Despite competition and challenges, Oaklawn has been able to achieve successes, Dr. Williams said. She specifically noted Oaklawn was named by Consumer Reports as being safest hospital in the country in 2015, and it was one of only four hospitals in Michigan to receive a five-star rating this year from CMS within the agency's Overall Hospital Quality Star Rating program. Additionally, the hospital established its own independent investment grade bond rating again this year.

Dr. Williams acknowledged there is no magic formula to building a sustainable business model. But she did recommend that community hospitals be entrepreneurial and look at the different service lines to assess where changes are needed.

She also said she believes one of the fundamental things for a sustainable business model in healthcare is having a culture "that not only services change but can actually thrive in change."

"Any change creates stress, and constant stress can result in some catastrophic results if you don't deal with it well," said Dr. Williams.

To be able to "thrive in change," she encourages community hospital CEOs work with physicians, provider staff and employees to adopt an outward-thinking mindset rather than an inward-focused mindset. This means instead of focusing unilaterally on their own goals and objectives, everyone working inside the hospital should recognize what others' goals and objectives are and how they can play a role in helping others achieve their individual goals, thus, helping the entire hospital.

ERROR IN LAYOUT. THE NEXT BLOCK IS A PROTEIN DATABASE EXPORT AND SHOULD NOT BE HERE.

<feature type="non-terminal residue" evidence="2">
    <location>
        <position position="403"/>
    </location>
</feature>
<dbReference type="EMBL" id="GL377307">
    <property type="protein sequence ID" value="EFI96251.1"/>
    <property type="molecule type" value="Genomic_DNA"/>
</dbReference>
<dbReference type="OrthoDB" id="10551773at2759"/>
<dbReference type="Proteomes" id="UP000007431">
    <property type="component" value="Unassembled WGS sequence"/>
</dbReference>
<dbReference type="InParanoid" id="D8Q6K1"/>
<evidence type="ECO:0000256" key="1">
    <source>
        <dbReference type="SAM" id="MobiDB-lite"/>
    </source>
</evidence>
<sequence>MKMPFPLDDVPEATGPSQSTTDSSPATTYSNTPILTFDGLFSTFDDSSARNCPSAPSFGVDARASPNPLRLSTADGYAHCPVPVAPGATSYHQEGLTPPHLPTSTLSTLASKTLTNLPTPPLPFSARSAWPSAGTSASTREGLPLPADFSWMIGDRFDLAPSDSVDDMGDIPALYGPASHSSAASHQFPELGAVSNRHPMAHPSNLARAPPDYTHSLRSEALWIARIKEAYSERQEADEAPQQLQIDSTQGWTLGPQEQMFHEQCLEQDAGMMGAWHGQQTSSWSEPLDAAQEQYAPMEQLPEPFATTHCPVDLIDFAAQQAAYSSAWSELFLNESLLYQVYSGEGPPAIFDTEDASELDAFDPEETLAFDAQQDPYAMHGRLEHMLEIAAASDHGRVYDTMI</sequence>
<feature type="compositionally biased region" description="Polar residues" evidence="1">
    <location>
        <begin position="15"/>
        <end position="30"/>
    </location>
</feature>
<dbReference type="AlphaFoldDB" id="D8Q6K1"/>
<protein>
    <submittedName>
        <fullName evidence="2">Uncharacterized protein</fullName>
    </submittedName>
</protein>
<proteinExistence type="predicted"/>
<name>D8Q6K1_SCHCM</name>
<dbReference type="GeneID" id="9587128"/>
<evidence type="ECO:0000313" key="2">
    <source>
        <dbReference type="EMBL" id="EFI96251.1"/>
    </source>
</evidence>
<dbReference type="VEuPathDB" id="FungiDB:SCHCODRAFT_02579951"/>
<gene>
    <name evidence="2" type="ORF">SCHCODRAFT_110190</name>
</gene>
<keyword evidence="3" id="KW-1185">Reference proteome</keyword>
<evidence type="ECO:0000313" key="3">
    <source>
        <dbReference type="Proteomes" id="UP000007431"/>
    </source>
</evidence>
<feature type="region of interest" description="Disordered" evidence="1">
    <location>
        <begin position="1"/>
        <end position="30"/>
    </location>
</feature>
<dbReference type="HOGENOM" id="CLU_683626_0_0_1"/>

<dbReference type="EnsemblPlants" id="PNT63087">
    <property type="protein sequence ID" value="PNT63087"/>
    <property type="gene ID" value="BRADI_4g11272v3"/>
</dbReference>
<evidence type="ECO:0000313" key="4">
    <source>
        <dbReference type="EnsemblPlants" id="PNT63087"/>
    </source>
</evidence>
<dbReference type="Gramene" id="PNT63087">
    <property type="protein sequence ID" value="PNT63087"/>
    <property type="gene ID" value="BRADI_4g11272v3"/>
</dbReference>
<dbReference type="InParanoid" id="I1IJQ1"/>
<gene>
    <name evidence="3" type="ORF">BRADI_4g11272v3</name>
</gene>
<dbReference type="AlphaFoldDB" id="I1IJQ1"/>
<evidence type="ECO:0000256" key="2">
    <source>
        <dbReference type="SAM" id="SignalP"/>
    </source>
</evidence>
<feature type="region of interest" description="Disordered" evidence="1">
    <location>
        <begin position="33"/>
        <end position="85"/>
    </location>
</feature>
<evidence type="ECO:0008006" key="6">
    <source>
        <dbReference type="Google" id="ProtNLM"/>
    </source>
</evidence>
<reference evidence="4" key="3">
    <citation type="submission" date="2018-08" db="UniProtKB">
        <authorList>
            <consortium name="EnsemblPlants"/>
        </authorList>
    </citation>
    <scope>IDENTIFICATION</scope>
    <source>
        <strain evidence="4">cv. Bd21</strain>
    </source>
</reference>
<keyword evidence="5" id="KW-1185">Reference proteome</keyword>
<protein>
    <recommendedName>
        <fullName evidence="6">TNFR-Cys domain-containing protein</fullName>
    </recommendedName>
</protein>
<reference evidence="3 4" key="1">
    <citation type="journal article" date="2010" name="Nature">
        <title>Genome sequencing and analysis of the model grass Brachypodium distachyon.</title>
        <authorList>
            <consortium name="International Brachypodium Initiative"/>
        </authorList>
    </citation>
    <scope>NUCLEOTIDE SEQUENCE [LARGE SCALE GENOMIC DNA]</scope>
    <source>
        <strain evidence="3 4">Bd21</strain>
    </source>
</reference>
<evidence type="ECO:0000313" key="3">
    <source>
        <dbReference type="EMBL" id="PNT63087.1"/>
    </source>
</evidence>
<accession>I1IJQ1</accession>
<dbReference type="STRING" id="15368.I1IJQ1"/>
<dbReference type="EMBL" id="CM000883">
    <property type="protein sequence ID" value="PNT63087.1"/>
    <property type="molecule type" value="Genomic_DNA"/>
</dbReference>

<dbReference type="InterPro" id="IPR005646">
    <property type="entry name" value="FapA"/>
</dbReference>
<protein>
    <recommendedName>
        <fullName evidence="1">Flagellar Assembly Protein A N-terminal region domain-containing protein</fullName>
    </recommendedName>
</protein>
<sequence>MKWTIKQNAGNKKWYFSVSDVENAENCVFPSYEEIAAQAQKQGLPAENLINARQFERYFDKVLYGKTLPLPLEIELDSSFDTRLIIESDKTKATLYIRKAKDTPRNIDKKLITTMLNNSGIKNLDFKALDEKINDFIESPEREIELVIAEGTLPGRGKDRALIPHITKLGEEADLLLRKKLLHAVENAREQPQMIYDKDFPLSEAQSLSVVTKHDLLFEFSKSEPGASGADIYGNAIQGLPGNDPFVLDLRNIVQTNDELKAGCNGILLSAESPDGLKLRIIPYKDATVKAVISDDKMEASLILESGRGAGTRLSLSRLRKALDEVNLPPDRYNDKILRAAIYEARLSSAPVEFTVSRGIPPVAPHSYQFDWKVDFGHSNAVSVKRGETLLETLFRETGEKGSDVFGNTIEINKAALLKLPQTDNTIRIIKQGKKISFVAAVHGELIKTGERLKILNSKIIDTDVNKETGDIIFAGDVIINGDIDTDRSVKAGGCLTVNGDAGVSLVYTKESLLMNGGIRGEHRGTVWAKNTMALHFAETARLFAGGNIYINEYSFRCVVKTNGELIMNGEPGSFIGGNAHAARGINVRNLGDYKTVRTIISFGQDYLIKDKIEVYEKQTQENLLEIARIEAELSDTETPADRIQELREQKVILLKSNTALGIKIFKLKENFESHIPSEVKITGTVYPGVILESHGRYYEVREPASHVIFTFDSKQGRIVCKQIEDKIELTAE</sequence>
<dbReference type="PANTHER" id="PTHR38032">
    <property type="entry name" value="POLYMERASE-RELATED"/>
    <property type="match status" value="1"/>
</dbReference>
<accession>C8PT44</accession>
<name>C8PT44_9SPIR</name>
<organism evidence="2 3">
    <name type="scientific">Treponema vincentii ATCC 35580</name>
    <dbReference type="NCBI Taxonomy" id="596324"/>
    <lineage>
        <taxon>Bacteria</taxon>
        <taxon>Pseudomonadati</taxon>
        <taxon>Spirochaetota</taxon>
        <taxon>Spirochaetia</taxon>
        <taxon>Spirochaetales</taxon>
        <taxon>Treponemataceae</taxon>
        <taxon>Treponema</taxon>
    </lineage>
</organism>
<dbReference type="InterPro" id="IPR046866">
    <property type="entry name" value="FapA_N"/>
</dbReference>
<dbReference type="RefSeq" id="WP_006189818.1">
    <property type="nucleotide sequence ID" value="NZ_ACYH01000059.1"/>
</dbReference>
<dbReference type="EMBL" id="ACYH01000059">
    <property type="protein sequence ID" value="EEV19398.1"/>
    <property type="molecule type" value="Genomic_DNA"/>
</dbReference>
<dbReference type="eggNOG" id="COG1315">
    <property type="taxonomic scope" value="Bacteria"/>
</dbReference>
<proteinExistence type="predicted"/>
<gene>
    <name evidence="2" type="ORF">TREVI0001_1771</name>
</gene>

Technology also plays a key role in building a sustainable business model for community hospitals.

Michael Monahan serves as director of solution enablement for Chicago-based GE Healthcare. GE Healthcare, a subsidiary of General Electric, has various offerings, such as medical imaging and information technologies, medical diagnostics, patient monitoring systems, drug discovery and biopharmaceutical manufacturing technologies, among others.

Mr. Monahan cited Oklahoma State University Medical Center in Tulsa as an example of how technology can help its community hospital partners and affiliates thrive. At OSU Medical Center, a teaching hospital, the radiology department was on different platforms. This meant when an electrocardiogram, for instance,was performed, different members of the hospital staff could view it but had to physically go to the EKG viewing platform or viewing machine. With the new GE solutions, the hospital staff and physicians are now able to use technology for a universal view whether they are in the teaching hospital, a smaller partner/affiliate facility or in a post-acute care setting. The data sharing aims to reduce costs, save time and enhance efficiencies across the board.

"I really see that as driving great quality. And truly if we we're going to start to move it down the care continuum, the closer you get to the end caregiver, and they're included in that conversation from day one, it's going to make a big difference," Mr. Monahan said.